Designing the Ideal Grad Lounge

By Josh Sites and Steve Myers


In our inaugural article, Steve Myers and I discuss what we think would be the ideal (and hopefully plausible) graduate student lab and lounge spaces. You’ll find the structure of our articles to be a bit unconventional: we brainstorm the whole thing together, but write sections separately. – Josh This gives us the chance to jump in and comment on each other’s sections.  So this right here is Steve and I’m interjecting.  This style keeps the individual thoughts of our constant discourse which, if you know us, is in all essence constant. – Steve Thanks for reading!

Let’s Actually Do Work in the Lab and Lounge in the Lounge

At present, it’s no secret that not a whole lot of actual work goes on in the grad lab (with the exception of the game design class; +3 constitution to them).  Many of us enter that space with lofty goals of efficiency and achievement.  For me, this only actually happens when the place is empty. I wish I had that discipline. If it’s empty, I just end up doodling on the whiteboard.

With the merger upon us, there may be an opportunity to influence the design of our space in Franklin Hall.  These are our thoughts on how the lounge should be.

The Grad Lounge: It’s Colonel Mustard with the Candlestick

When I think lounge, I think Clue; windows, couches, nooks and crannies.  I think of my Grandmother’s sitting room, a space designed to entertain and communicate. The frame of reference in my mind when envisioning the space was Mother Bears. I love the angular, wooden tables and benches. It’s simple and inviting. It feels apart from the rest of reality, because it’s visually distinct.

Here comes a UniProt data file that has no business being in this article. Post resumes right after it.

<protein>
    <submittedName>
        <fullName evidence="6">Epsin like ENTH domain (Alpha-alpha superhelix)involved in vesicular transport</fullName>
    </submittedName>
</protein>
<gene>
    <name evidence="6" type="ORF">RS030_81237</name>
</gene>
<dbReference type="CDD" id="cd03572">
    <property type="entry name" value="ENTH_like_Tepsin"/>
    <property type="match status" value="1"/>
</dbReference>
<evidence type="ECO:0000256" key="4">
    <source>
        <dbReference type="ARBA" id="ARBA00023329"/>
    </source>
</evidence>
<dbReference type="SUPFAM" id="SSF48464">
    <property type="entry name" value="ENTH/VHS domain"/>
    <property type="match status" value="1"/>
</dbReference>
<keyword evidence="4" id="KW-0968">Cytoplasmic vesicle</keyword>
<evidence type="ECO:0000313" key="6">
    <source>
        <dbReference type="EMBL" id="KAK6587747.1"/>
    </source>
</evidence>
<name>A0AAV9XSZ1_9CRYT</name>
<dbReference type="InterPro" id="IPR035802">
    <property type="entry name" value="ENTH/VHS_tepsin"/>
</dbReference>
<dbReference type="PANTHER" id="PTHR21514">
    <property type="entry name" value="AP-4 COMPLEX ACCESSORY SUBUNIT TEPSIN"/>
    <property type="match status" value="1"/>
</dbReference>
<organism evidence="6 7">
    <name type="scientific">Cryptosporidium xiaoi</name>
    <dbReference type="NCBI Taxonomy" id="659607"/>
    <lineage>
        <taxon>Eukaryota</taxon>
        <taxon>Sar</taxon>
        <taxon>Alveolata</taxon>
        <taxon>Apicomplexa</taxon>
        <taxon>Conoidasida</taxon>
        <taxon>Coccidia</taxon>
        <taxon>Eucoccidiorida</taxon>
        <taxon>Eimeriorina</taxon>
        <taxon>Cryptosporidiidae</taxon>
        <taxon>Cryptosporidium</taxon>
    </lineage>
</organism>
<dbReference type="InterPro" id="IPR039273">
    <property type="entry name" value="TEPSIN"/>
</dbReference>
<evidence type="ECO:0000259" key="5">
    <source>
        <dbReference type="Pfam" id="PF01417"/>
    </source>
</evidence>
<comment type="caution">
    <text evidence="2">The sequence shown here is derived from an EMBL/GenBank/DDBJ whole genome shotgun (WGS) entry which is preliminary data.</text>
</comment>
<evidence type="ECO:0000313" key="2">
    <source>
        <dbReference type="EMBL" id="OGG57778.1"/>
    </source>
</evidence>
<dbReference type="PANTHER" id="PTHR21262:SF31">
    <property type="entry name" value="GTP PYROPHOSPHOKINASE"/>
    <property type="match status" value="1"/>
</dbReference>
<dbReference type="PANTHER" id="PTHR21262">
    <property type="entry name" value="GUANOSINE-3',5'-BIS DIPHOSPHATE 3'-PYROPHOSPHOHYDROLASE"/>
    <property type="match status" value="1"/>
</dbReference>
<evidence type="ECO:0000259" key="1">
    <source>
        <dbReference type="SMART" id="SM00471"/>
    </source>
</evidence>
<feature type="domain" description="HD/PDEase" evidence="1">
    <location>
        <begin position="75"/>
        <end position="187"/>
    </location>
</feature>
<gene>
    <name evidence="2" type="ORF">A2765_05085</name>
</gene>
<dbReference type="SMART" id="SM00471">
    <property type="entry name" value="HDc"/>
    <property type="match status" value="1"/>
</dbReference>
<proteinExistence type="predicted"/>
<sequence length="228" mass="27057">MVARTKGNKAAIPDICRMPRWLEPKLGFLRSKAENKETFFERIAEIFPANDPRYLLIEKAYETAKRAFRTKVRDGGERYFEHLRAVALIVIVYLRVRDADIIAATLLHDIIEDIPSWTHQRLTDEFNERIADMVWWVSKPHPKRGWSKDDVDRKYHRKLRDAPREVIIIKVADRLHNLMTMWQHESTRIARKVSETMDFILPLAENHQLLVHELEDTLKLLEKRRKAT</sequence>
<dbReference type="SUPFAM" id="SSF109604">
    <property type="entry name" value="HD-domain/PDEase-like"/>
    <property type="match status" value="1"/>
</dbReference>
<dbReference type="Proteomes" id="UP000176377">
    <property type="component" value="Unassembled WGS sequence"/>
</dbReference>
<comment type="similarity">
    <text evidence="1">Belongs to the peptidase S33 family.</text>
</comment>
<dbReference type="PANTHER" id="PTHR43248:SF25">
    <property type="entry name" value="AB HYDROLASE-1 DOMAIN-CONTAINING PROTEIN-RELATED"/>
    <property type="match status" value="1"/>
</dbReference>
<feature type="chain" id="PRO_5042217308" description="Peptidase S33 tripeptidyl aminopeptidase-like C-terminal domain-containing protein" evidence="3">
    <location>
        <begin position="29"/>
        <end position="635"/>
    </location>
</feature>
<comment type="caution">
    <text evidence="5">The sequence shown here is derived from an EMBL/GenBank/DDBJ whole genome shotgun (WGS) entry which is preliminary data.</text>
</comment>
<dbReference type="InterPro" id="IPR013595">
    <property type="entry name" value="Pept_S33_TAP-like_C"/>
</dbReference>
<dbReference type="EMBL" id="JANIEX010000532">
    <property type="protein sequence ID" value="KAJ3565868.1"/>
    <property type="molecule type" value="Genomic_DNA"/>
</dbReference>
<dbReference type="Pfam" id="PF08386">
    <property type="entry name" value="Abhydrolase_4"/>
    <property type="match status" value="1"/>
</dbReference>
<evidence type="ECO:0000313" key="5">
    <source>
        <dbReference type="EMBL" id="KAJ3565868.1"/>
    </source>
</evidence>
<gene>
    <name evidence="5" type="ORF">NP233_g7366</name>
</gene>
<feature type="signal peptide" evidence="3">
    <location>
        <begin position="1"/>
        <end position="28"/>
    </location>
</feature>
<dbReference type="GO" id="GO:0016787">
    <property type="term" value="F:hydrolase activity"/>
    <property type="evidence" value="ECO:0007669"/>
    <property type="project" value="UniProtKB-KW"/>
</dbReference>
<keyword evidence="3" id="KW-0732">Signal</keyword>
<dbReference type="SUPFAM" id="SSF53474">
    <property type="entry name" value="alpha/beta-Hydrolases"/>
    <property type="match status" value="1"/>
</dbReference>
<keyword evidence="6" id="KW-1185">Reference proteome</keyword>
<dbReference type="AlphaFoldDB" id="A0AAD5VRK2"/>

The lounge should be a space where we want to go and spend time.  It should be a safe haven for grads to relax and socialize. When I talk to Ted Jamison-Koenig about heavy metal or to Niki Fritz about Wisconsinites, I want to be able to face them and not have to yell across the room over all the diligent people. It really is hard to doodle on the whiteboard with all that commotion. 

Bare minimum, the space needs couches and/or armchairs that face one another.  And I think it would only make sense to have a TV or projector setup that students can plug their laptops into to show projects, or honestly even just veg out a bit.  There should be power outlets everywhere. Let me echo this: EVERYWHERE.

A dinner table, conference table or restaurant booth would also be one of the spaces for a group.  Next to this would be a coffee (tea) station.  With a small sink, we could keep a collection of community mugs for different people to handwash and use quickly without having to exit the lounge. Which would double the indignation when someone doesn’t wash their mug.

These are our thoughts.  What are yours?

For the full version of this post, click here.

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